Friday, 16 March 2018

D&D Monsters: Gnolls

Continuing my look at some of the standard monsters of D&D, and continuing with the theme of the "evil tribal" races, it's time to turn to the gnolls - something that's particularly appropriate right now, given that they've recently been used as antagonists on Critical Role.

Although it has also been borrowed by other works, such as Terry Pratchett's Discworld novels, the term "gnoll" is not one that's native to folklore or legend. Gygax borrowed the word from a short fantasy story by Lord Dunsany, in which it is used to describe sinister woodland beings. Although Dunsany never described what his "gnoles" looked like, Gygax has stated that he took the word to mean that they were supposed to resemble a cross between a gnome and a troll, which is as plausible an etymology as any.

By the time of the 1E Monster Manual, however, he had already switched to the "hyena man" look that they have kept ever since. This appears to be original to D&D.

Wednesday, 14 March 2018

D&D Monsters: Hobgoblins

Last time, I looked at the history of goblins in D&D; now it's time to look at their larger cousins, the hobgoblins. Of the five standard "evil tribal humanoids", hobgoblins stand out in that they appear, from the earliest illustrations, to be rather more civilised than the others. In my experience, a number of campaign worlds, home-brews included, have therefore included relatively sophisticated hobgoblin nations, rather than leaving them solely as barbarian hordes, as is more commonly done with orcs.

The term "hobgoblin" is a part of traditional British folklore, referring to a particular sort of goblin that's usually seen as less malevolent than the normal sort - albeit capricious, and often dangerous pranksters. Puck, in A Midsummer Night's Dream, is a hobgoblin of this sort, showing that Shakespeare, at least, thought of these beings as mischievous, but not actively evil. The original meaning of "hob" is unclear, although there's nothing to suggest that it originally meant "larger".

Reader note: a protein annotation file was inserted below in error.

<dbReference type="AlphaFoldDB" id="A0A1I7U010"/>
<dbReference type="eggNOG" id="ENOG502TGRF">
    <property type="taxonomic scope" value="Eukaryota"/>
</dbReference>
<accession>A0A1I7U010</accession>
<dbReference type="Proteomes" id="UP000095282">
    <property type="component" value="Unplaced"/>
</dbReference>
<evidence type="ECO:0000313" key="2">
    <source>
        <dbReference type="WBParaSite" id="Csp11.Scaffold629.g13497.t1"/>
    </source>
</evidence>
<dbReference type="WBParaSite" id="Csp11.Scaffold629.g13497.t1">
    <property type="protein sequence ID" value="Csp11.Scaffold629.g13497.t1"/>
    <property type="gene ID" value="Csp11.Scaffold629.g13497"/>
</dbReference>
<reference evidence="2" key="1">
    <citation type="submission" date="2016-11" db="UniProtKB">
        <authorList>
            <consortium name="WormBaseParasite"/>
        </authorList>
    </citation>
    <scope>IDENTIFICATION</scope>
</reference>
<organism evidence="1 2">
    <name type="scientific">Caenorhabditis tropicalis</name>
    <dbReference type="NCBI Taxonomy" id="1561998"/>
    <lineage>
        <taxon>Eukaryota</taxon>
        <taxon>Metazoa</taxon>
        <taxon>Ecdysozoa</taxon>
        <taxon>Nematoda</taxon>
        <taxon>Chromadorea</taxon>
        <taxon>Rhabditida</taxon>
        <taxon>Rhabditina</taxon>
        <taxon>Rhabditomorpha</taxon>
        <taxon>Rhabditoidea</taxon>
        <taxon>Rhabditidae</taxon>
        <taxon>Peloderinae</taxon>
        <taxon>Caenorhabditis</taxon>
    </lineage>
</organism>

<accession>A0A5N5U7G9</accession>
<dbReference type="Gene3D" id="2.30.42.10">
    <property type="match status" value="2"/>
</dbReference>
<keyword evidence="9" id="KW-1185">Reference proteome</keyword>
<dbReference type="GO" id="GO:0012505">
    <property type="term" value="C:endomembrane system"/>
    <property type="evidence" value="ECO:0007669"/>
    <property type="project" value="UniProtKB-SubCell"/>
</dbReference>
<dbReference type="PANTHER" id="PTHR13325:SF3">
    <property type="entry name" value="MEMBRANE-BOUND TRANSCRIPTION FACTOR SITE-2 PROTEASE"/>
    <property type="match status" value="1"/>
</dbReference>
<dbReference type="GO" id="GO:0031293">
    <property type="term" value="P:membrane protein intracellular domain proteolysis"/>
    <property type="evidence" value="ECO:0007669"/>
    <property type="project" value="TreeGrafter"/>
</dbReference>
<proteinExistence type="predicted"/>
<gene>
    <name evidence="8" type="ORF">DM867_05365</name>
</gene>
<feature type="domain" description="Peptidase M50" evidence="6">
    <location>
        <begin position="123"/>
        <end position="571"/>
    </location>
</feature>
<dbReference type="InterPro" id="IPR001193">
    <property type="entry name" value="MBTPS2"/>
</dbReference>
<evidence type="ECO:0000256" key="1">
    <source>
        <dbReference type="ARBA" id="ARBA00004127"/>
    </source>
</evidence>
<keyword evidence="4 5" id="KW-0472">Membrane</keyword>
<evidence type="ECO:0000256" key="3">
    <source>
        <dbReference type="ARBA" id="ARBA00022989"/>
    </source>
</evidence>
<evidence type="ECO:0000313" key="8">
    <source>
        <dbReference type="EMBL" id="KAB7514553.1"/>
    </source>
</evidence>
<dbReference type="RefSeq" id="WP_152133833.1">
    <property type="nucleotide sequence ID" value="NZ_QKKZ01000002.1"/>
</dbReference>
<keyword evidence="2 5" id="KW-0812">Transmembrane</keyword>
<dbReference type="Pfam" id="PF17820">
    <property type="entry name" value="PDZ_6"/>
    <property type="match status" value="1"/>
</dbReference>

Tolkien is the first to use "hobgoblin" in that sense, using it, briefly, to refer to larger orcs in The Hobbit, in distinction to the regular "goblins". Gygax presumably borrowed this for D&D, and seems also to have been influenced by the uruk-hai of The Lord of the Rings, which share a number of traits with 1E hobgoblins.

Monday, 1 January 2018

D&D Monsters: Goblins

Following on from my earlier ponderings on the development of orcs in Dungeons and Dragons and related franchises, I am now going to focus on a very similar creature: the goblin. Goblins have, perhaps, changed less than orcs over the years since their first introduction into the game, but change they have, and they are a very common low-level opponent, one that's generally intended to be marginally weaker than a starting player character, and thus a threat in large numbers without being a complete walk-over when encountered in smaller groups.

The term "goblin" is, of course, an ancient one in English, referring to a (usually) malevolent magical being that is typically small and misshapen; a sort of evil fairy. As with orcs, the more modern conception of goblins comes from J.R.R. Tolkien. Indeed, Tolkien uses the word as simply another word for "orc", mainly as the term that hobbits use for that race. The fact that the word therefore ends up being used more frequently in The Hobbit, in which these particular antagonists seem less of a serious threat than their counterparts in Lord of the Rings do, likely combines with the original folklore meaning of the word to produce the "like orcs, only weaker" idea first used in D&D.


Goblins appear in the very earliest editions of D&D, at first without much in the way of description. By the time of the "Advanced" edition, they are part of a distinct hierarchy of five evil tribal humanoid races, forming the second step on the chain, one slot below the orcs. Statistically speaking, they are extremely similar to orcs, but just marginally weaker: they are slower, have one less hit point, a 5% lower chance of landing a blow on an opponent, and inflict, on average, one less point of damage when they do so. In practical terms, this doesn't make a huge difference, but it could be just enough to turn the tide in an otherwise close battle (as is likely at low level).